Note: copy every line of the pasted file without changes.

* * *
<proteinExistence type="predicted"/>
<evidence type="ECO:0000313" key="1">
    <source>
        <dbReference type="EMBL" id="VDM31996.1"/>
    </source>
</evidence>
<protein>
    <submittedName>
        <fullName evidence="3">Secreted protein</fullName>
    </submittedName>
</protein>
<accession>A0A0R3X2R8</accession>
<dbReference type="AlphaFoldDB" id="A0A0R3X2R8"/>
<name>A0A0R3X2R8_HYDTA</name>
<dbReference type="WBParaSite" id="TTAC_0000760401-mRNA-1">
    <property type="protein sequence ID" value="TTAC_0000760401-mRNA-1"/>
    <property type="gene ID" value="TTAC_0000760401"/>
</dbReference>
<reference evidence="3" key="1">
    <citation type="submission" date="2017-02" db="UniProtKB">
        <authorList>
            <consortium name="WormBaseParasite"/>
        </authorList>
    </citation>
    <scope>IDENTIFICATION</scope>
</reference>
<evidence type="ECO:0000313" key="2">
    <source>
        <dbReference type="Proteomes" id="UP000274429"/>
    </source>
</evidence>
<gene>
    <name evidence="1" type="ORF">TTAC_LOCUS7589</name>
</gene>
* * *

<proteinExistence type="predicted"/>
<evidence type="ECO:0000313" key="1">
    <source>
        <dbReference type="EMBL" id="VDM31996.1"/>
    </source>
</evidence>
<protein>
    <submittedName>
        <fullName evidence="3">Secreted protein</fullName>
    </submittedName>
</protein>
<accession>A0A0R3X2R8</accession>
<dbReference type="AlphaFoldDB" id="A0A0R3X2R8"/>
<name>A0A0R3X2R8_HYDTA</name>
<dbReference type="WBParaSite" id="TTAC_0000760401-mRNA-1">
    <property type="protein sequence ID" value="TTAC_0000760401-mRNA-1"/>
    <property type="gene ID" value="TTAC_0000760401"/>
</dbReference>
<reference evidence="3" key="1">
    <citation type="submission" date="2017-02" db="UniProtKB">
        <authorList>
            <consortium name="WormBaseParasite"/>
        </authorList>
    </citation>
    <scope>IDENTIFICATION</scope>
</reference>
<evidence type="ECO:0000313" key="2">
    <source>
        <dbReference type="Proteomes" id="UP000274429"/>
    </source>
</evidence>
<gene>
    <name evidence="1" type="ORF">TTAC_LOCUS7589</name>
</gene>